Column: What Oxnard can teach L.A. and the rest of California about COVID-19

People in masks gather outdoors near a sculpture.
Members of the United Farm Workers hold an event near a sculpture of Cesar Chavez in Oxnard.
(Brian van der Brug / Los Angeles Times)

If you want a case study on how to address the pitfalls, pandejos and promise in California’s fight against the coronavirus, get on the 101 North after morning rush hour and head to Oxnard.

This working-class, super-majority Latino city remains the brown-skinned stepchild of a county where the split between wealthy suburbs and agricultural towns is straight outta the 1950s. So it’s little surprise the coronavirus has disproportionately ravaged Oxnard: The city represents about a quarter of Ventura County’s population but 40% of its coronavirus cases and nearly 37% of its COVID-19 deaths.

Oxnard is the type of place where the coronavirus stalks the poor and powerful alike. Carmen Ramirez, a former City Council member who now represents Oxnard as a county supervisor, had a brother die of COVID-19 earlier this month. Ventura County Public Health Director Rigoberto Vargas, who grew up in south Oxnard, told me his wife lost an aunt because too many relatives continued to party over the winter holidays despite stay-at-home mandates.


“It’s not something that’s fixed overnight with a CARES Act, or government,” said Ramirez, a civil rights lawyer by trade. “I’m surprised coronavirus hasn’t impacted us more.”

“I struggle with seeing this pandemic strike our community the way that it has,” said Vargas, the son of farmworkers. “It’s at the forefront of our intentions and priorities as a county and community. But this virus has its own ways.”

People walk and crouch in dirt rows in a field.
Farmworkers pick strawberries in Oxnard.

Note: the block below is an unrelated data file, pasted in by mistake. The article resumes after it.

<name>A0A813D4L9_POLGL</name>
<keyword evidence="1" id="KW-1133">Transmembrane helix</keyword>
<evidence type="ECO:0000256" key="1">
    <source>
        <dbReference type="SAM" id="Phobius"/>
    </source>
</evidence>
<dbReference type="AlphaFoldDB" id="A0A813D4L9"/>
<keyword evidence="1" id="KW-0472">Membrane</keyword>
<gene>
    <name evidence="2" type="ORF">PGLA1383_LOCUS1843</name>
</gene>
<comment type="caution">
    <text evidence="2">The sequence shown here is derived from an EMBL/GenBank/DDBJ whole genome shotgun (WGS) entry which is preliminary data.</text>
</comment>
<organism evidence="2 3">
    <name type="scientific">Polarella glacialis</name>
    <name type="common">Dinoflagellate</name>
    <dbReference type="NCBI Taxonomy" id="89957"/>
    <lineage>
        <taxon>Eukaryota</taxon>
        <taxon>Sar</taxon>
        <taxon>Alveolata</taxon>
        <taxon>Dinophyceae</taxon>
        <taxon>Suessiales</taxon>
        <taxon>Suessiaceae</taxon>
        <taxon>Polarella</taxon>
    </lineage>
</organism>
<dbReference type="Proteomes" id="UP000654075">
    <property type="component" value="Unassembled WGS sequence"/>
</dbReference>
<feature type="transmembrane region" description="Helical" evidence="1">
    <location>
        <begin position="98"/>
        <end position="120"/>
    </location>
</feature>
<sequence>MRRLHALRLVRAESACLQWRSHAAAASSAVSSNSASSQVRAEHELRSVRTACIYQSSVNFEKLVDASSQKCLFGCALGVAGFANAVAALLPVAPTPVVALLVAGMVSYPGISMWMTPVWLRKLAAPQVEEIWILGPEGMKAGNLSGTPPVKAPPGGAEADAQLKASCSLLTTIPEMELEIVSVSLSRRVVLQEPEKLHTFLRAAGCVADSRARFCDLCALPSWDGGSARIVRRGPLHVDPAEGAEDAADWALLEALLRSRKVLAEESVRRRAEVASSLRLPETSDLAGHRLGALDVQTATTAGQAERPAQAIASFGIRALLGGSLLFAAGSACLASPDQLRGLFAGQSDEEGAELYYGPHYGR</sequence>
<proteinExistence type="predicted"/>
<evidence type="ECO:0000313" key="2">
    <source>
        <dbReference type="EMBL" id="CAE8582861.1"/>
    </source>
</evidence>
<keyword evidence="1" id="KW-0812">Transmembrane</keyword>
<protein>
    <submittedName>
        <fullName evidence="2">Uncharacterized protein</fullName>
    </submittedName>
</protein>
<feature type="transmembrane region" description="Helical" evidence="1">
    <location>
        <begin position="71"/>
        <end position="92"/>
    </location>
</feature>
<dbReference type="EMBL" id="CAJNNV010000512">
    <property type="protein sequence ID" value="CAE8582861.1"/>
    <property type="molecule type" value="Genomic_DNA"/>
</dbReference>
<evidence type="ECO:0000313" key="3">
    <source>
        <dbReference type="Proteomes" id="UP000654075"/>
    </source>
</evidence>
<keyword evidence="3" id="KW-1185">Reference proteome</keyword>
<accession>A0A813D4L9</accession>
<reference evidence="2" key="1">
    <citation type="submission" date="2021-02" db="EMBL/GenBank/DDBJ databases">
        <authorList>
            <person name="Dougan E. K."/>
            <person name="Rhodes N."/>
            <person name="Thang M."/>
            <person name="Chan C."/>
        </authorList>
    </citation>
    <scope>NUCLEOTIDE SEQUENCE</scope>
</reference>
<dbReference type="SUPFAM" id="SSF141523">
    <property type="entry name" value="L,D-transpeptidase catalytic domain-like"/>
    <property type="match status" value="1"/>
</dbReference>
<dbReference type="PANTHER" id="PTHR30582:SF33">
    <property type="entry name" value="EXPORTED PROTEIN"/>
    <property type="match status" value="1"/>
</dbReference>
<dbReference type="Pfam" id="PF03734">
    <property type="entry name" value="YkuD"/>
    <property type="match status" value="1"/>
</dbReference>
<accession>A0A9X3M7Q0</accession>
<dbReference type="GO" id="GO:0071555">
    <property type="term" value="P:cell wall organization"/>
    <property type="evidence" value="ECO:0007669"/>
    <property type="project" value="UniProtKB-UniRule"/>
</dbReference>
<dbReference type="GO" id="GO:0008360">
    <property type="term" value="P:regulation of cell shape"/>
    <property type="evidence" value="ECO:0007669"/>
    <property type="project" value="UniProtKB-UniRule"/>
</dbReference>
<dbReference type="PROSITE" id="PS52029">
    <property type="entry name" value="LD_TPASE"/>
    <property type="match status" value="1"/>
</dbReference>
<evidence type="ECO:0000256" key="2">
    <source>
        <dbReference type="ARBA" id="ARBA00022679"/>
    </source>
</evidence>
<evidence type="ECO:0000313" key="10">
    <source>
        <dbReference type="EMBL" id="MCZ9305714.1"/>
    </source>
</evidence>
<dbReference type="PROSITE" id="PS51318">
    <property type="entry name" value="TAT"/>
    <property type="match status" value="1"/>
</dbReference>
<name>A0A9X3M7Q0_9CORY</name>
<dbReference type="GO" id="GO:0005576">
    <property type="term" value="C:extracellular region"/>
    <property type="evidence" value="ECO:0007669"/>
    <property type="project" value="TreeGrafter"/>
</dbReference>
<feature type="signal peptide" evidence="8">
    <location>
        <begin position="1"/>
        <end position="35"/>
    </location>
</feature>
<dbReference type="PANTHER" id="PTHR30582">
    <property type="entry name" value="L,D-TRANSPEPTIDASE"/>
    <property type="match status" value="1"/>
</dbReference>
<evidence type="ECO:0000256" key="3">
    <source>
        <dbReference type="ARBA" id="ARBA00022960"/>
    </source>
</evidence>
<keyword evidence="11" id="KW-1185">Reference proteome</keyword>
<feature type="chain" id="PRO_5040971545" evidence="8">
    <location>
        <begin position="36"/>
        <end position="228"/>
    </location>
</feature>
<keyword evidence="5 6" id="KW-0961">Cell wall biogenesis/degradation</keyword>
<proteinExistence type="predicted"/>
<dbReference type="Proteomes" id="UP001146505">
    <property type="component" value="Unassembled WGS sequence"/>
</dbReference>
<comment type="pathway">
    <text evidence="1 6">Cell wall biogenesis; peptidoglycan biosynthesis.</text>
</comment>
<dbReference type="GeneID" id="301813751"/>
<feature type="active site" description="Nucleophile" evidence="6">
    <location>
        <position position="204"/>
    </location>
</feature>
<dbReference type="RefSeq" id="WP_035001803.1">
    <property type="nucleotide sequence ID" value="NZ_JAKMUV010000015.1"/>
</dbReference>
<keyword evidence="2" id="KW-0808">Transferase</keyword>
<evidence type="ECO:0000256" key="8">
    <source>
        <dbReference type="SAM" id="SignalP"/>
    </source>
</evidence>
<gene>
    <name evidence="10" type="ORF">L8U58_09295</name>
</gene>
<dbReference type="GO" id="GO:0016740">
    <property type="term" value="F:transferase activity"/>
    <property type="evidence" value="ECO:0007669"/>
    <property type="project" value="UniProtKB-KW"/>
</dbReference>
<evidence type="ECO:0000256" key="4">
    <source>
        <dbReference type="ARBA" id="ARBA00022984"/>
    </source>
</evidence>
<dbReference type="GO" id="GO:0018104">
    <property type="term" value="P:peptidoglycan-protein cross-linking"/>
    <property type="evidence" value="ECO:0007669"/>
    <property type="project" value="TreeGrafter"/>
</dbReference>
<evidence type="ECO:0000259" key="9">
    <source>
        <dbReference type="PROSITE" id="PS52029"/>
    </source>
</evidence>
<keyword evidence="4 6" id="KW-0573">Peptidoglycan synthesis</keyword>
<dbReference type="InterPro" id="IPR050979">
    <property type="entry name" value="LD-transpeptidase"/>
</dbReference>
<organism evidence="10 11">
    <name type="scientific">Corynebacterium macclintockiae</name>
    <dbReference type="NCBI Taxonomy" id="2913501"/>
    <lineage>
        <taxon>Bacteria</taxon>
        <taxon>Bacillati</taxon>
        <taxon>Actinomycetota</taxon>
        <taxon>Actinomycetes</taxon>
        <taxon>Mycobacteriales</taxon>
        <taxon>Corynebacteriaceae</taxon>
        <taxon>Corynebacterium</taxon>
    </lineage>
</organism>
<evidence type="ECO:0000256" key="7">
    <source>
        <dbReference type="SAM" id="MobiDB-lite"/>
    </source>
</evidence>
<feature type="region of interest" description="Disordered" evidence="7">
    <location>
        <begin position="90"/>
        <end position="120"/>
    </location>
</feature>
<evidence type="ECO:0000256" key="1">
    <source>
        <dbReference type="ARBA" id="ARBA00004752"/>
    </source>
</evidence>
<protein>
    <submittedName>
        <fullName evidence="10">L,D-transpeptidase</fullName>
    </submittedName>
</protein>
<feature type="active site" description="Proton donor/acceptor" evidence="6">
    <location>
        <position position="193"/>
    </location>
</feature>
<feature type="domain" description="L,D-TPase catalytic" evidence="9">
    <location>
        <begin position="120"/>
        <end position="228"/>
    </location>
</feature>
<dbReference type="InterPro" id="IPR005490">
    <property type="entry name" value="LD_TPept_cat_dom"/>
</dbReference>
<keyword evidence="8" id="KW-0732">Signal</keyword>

(Brian van der Brug / Los Angeles Times)

The situation is so dire that Ramirez said the county looked into banning businesses from renting out chairs and bounce houses (the move went nowhere because cities could simply ignore any mandate). But Oxnard also offers a counter-narrative that we don’t hear enough of when it comes to the media’s depiction of Latinos and coronavirus: resilience. Agency. And folks more than willing to call out their own community.

One of the things that struck me the day I visited Oxnard was how blunt everyone was about the situation. They realize that the fight before them is both structural and personal — and everyone has to go into battle together, or die apart.

“If we don’t take care of the least of our brethren, as Jesus said,” Ramirez said, “not only is it immoral and wrong, it’s going to come back and bite us.”


Outside a recreation center at Southwinds Park, a long line of women waited for free food. I came at the invitation of Henry Villanueva, a retired Ventura County behavioral health worker. Frustrated in July at what he felt was an indifferent response by city and county officials to the coronavirus, he urged community groups with different missions — neighborhood councils, healthcare volunteers, concerned mothers and the like — to form a coalition and raise desmadre with the county.

Women are handed cardboard cartons  that say "Food Box."
Carmen Obeso, top left, helps to organize food distribution for farmworkers and their families behind a 7-Eleven in Oxnard.
(Brian van der Brug / Los Angeles Times)

“Very early on, it was apparent it was going to hit us,” said Kelly Christiansen, Southwinds Neighborhood Council co-chair. “And we were going to not get helped. So we had to help ourselves.”

“We are really badly neglected,” added her co-chair, Carolina Gallardo-Magaña, as she handed out bags of groceries.

For months, their coalition pushed for more pop-up testing clinics in the 93033 and 93030 ZIP Codes, which comprise 29% of Ventura County’s coronavirus cases. They frequently blasted Vargas during his biweekly virtual town halls, which he didn’t mind.

“They have the right intentions and the heart of the community,” Vargas said. “It’s a little direct, but it’s OK. My responsibility is to hear them firsthand.”